The term “Buddhism” evokes a bewildering bifurcation. Here, we have a “soft” version that caters to the desiccated middle classes of the twenty-first century West. This version promises salvation in the form of diurnal restoration, like ease in the midst of “stress” or “real happiness.” There, we have a “hard” version, derived from the models, doctrines, practices, and institutional structures of Buddhism’s ancient and medieval Asian past. This version advocates for a virtuosic cataclysm known as “enlightenment” or “nirvana.” I know of no third version; all sub-varieties get snared by one of these two. Both versions flourish by virtue of an ageless curative fantasy of human beings: to emerge from life—and death—unscathed.
What use is “Buddhism” in the twenty-first century West? Does it even yield useful knowledge anymore? Doesn’t science provide more satisfying models of, for instance, perception and cognition, than does Buddhism? Doesn’t philosophy better articulate the questions that seem to animate Buddhist discourse on meaning, language, and being? Doesn’t psychology offer more effective forms and models of mental health? In short, are Buddhism’s institutions and beliefs too cumbersome and unsophisticated to satisfy any but the most willing to believe? Is “Buddhism” anything but an archaic relic of the past embraced today by a populace adrift, a mere sop to modern fears and human vanity?
The answers to those questions are not clear. Indeed, there is little evidence that they have yet to be addressed at all, certainly not in any sustained manner. Neither those who embrace Buddhist teachings nor those who reject them are inclined toward such questioning. To the former, querying is threatening. Genuine questioning involves the possibility of unforeseen and undesirable transmutation, even destruction. To the latter, such questioning is irrelevant, for they have already foreclosed on Buddhism’s viability.
The purpose of this blog is to engage in a speculative critique of Buddhism. In doing so, I neither take for granted the salubrity of Buddhist teachings for the contemporary world nor bar the possibility of renovation and application. I see, rather, in the very process of speculation an opportunity. In order to seize this opportunity, however, I have found it is necessary to stake out new ground for myself as critic. Proximity is of paramount importance in this endeavor. Too close, and the effulgence of Buddhism’s charism blinds; too far away, and the embers turn cold.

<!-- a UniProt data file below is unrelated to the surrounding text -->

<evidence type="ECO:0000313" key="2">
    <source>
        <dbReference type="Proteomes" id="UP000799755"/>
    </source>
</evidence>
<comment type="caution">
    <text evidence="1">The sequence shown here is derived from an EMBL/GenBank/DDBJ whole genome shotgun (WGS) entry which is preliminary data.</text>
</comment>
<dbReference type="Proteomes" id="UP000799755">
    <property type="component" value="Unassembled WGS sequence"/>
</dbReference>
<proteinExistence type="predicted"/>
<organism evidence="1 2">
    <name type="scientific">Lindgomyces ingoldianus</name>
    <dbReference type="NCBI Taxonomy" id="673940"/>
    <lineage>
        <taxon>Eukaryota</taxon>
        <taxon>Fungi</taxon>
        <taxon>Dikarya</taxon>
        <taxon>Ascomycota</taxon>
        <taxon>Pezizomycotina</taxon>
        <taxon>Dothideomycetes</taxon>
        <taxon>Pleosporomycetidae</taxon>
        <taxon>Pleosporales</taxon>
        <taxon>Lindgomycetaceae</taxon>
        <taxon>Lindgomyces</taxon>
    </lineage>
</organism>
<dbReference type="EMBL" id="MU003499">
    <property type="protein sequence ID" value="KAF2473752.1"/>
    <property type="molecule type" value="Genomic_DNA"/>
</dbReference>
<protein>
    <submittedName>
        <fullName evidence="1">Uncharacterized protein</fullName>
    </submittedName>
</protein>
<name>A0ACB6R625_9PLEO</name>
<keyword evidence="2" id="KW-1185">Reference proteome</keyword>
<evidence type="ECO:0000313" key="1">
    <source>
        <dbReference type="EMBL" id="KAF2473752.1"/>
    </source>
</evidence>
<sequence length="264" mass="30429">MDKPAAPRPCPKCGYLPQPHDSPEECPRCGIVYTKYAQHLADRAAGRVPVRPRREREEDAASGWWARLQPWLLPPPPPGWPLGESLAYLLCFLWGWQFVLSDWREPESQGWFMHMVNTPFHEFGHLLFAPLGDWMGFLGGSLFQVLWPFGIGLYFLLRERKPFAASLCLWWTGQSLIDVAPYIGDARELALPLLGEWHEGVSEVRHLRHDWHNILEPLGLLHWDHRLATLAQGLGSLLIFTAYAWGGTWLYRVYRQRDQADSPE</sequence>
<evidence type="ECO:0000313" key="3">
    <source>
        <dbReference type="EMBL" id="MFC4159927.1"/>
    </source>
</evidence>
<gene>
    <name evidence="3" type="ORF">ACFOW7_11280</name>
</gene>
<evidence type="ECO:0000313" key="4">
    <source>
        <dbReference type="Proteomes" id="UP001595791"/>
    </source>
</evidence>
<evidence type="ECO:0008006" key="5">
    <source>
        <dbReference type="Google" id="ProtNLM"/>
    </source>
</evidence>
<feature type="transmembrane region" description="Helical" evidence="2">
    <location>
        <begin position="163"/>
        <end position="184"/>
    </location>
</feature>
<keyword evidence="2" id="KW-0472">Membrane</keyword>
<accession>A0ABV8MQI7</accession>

Speculation, as its cognate perspicuity reveals, implies a clear, plain, and intelligent seeing through of a matter. Such seeing presupposes, however, a unique relationship to the matter at hand. In our case, the matter at hand is “Buddhism.” A speculative position toward Buddhism neither embraces nor rejects Buddhism’s postulates. Speculation operates in the mode of interrogation. Therein lies its function as precursor of rupture. Speculation breaks open the closed systems of Buddhism. It is not difficult to see, then, how rupture of Buddhism also includes its disruption: the normative claims underlying Buddhism’s ostensible continuity and unity, is, in the interrogation of speculation, interrupted. What ensues from an interruption? Perhaps discontinuity or even disassembly. Certainly disruption of some form and extent.
This blog is meant to serve as a forum for speculation on Buddhism (more properly, on what I call “non-buddhism“). Perhaps you will use it for discussions and as a source of information regarding this issue of Buddhism’s maturation, rupture, and disruption. The blog neither takes for granted the salubrity of Buddhist teachings for the contemporary world nor forecloses on the possibility of adaptation, renovation, and application. It sees, rather, in the very questioning a speculative opportunity.
Image from the 2011 exhibit “Speculative.”